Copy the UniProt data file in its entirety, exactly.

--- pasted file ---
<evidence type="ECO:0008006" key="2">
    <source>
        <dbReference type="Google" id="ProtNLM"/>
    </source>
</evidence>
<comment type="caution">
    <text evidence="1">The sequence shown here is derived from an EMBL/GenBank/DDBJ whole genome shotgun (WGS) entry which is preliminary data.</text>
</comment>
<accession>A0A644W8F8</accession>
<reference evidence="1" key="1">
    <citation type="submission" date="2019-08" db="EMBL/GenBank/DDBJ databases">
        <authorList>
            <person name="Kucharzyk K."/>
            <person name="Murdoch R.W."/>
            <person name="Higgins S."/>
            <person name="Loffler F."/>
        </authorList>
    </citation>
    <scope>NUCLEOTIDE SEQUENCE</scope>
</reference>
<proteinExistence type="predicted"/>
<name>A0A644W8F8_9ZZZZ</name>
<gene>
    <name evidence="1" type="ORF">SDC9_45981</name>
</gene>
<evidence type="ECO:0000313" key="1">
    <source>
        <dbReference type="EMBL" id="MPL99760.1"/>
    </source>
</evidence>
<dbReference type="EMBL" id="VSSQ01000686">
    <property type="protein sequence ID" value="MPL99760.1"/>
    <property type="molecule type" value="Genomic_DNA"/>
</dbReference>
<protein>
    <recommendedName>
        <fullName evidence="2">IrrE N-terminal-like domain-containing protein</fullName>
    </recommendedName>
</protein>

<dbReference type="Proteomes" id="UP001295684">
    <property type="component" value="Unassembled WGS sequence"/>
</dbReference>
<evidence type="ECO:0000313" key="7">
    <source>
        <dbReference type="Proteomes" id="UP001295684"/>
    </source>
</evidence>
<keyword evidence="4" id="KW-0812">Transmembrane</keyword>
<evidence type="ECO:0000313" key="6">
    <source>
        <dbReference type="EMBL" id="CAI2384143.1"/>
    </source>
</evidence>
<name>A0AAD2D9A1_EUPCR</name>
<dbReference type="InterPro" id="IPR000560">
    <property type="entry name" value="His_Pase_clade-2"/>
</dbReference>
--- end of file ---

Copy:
<evidence type="ECO:0008006" key="2">
    <source>
        <dbReference type="Google" id="ProtNLM"/>
    </source>
</evidence>
<comment type="caution">
    <text evidence="1">The sequence shown here is derived from an EMBL/GenBank/DDBJ whole genome shotgun (WGS) entry which is preliminary data.</text>
</comment>
<accession>A0A644W8F8</accession>
<reference evidence="1" key="1">
    <citation type="submission" date="2019-08" db="EMBL/GenBank/DDBJ databases">
        <authorList>
            <person name="Kucharzyk K."/>
            <person name="Murdoch R.W."/>
            <person name="Higgins S."/>
            <person name="Loffler F."/>
        </authorList>
    </citation>
    <scope>NUCLEOTIDE SEQUENCE</scope>
</reference>
<proteinExistence type="predicted"/>
<name>A0A644W8F8_9ZZZZ</name>
<gene>
    <name evidence="1" type="ORF">SDC9_45981</name>
</gene>
<evidence type="ECO:0000313" key="1">
    <source>
        <dbReference type="EMBL" id="MPL99760.1"/>
    </source>
</evidence>
<dbReference type="EMBL" id="VSSQ01000686">
    <property type="protein sequence ID" value="MPL99760.1"/>
    <property type="molecule type" value="Genomic_DNA"/>
</dbReference>
<protein>
    <recommendedName>
        <fullName evidence="2">IrrE N-terminal-like domain-containing protein</fullName>
    </recommendedName>
</protein>

<dbReference type="Proteomes" id="UP001295684">
    <property type="component" value="Unassembled WGS sequence"/>
</dbReference>
<evidence type="ECO:0000313" key="7">
    <source>
        <dbReference type="Proteomes" id="UP001295684"/>
    </source>
</evidence>
<keyword evidence="4" id="KW-0812">Transmembrane</keyword>
<evidence type="ECO:0000313" key="6">
    <source>
        <dbReference type="EMBL" id="CAI2384143.1"/>
    </source>
</evidence>
<name>A0AAD2D9A1_EUPCR</name>
<dbReference type="InterPro" id="IPR000560">
    <property type="entry name" value="His_Pase_clade-2"/>
</dbReference>